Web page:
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From the Archives: December 1877, Edison Unveils Phonograph

Thomas Edison at the unveiling of his wildly successful Phonograph in 1877.

MENLO PARK, New Jersey -- Throngs of die-hard fans of Thomas Edison packed the auditorium of the famed innovator's Menlo Park complex Wednesday last to witness the unveiling of the "Invention Factory's" latest product.

No formal announcement had been made of the event, but leaflets bearing the cryptic message: "Are you listening? -- E" have been seen on telegraph poles along the Atlantic seaboard for nearly a fortnight, and dedicated technophiles knew that their beloved Alva had another Christmas present in store for them
this year.

When the auditorium doors closed at promptly noon and the lights dimmed, the crowd's nervous silence was broken by a gorgeous rendition of "Mary Had a Little Lamb." Wild eyes darted across the room, but there were no singers, there was no orchestra, there was only a strange looking horn in the center of the stage. A panic filled the audience, but Edison emerged in his trademark black suit and black turtle necktie to put things right again.

"Fear not!" the Wizard of Menlo Park called to the enraptured crowd, "Today, you are witnessing a revolution of modern science. Gentleman, I present to you: the Phonograph! With this device, sounds can be captured and repeated. Gone forever are the days of hiring an entire orchestra just for light music about the house; now a cylinder the size of a log can store up to five minutes of high-quality sound that can be replayed dozens of times before wearing out!"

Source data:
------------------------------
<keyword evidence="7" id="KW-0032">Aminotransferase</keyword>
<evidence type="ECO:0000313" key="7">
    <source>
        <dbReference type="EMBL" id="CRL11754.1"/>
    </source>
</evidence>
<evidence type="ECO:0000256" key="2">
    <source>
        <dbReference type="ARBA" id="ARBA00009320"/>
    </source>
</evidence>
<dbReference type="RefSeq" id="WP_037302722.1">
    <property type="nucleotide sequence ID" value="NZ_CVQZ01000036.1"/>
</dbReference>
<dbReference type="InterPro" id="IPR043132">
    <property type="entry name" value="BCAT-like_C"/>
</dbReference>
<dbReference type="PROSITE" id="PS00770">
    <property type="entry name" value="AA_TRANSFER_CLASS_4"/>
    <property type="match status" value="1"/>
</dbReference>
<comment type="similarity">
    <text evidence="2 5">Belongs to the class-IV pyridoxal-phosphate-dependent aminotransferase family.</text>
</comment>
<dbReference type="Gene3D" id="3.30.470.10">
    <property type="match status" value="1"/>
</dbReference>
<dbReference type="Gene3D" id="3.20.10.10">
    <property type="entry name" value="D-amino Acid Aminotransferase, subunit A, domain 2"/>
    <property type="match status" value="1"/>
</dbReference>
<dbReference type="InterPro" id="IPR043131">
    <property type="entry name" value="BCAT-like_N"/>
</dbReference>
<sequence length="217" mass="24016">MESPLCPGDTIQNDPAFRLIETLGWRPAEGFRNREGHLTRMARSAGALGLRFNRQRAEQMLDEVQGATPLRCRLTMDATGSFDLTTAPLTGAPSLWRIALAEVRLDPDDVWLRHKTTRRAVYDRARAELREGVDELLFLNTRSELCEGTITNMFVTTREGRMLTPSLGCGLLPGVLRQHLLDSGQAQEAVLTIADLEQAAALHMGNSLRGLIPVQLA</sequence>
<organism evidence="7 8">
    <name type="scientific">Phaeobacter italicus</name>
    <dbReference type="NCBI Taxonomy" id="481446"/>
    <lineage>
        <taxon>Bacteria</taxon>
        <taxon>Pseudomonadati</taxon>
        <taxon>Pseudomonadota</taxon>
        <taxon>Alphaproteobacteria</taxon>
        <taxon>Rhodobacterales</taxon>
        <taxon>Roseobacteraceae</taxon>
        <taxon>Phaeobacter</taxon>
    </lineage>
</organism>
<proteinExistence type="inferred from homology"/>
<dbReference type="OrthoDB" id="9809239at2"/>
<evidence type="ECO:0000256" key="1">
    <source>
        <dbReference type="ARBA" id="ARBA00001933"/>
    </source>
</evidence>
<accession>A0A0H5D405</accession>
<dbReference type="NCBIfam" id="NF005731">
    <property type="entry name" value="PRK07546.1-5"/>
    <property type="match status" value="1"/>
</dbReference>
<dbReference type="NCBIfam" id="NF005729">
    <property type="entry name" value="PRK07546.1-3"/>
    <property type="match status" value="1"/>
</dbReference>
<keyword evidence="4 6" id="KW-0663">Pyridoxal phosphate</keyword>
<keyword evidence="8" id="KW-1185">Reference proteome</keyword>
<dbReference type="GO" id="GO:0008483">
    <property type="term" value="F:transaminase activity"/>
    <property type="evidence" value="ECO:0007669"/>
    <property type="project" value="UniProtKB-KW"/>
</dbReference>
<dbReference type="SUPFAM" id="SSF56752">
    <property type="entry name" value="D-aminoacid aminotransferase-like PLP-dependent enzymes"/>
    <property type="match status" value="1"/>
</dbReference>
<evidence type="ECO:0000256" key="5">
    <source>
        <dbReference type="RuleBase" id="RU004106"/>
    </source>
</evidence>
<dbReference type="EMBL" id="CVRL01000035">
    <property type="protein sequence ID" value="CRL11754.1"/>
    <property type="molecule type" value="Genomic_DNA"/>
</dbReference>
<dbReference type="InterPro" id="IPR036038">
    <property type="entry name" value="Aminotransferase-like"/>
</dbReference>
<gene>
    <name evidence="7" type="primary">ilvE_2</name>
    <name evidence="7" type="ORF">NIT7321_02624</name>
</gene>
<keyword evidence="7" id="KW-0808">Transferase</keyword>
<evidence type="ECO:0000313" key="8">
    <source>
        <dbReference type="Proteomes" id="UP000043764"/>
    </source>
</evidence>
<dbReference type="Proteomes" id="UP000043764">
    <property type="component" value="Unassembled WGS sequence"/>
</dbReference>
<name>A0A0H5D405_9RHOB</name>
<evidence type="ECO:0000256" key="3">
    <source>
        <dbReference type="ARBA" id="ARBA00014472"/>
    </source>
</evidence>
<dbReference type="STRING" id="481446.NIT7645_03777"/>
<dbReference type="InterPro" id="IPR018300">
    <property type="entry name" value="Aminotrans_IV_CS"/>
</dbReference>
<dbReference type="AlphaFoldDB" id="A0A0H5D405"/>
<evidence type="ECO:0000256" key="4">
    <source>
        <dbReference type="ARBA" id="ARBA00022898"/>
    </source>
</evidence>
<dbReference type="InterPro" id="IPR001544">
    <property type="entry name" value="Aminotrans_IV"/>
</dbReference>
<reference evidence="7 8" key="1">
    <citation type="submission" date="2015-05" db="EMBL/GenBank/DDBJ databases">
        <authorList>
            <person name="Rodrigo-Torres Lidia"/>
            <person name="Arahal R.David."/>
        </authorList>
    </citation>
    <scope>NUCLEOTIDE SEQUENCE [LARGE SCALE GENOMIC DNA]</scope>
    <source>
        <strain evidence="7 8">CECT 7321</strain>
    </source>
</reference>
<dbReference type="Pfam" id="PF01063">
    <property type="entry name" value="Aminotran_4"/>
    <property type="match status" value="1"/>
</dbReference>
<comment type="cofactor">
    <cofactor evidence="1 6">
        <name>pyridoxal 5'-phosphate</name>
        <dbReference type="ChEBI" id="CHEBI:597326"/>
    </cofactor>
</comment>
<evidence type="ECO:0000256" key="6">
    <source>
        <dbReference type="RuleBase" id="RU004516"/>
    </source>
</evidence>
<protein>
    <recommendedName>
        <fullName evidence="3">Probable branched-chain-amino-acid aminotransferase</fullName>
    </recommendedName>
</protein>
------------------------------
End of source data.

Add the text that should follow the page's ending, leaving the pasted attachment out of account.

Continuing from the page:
Edison struggled slightly as he lifted such a cylinder and held it precariously, "Behold: Beethoven's 9th, in the palm of my hands!"

When Edison attempted to demonstrate the machine, there were a few bugs. These had to be shooed away carefully to prevent damage to the cylinders, and the presentation continued.

Edison went on to explain some of the features of the Phonograph, such as reversible play, a hand crank, and a scaled up version, the Phonograph S, which allows for the use of electric power. By the time Edison had finished presenting his work, the crowd was already standing; raucous applause erupted, and the cheer "Alva" could be heard.

Edison retreated backstage with nary a word, while his secretary announced that Phonographs would appear in stores in January, with a mail-order catalog for ordering new tracks being rolled out to select users throughout the year.

Reviews of the Phonograph have been largely positive, with the Royal Society praising its "user-friendly, portable design." One notable criticism came from Westinghouse magazine, which complained about the ease with which tracks could be "pirated" by using two Phonographs in conjunction. As of press time, rumors had already emerged of a forthcoming Phonograph 2, which is expected to compete with Tesla's Zuneograph when it drops next spring.

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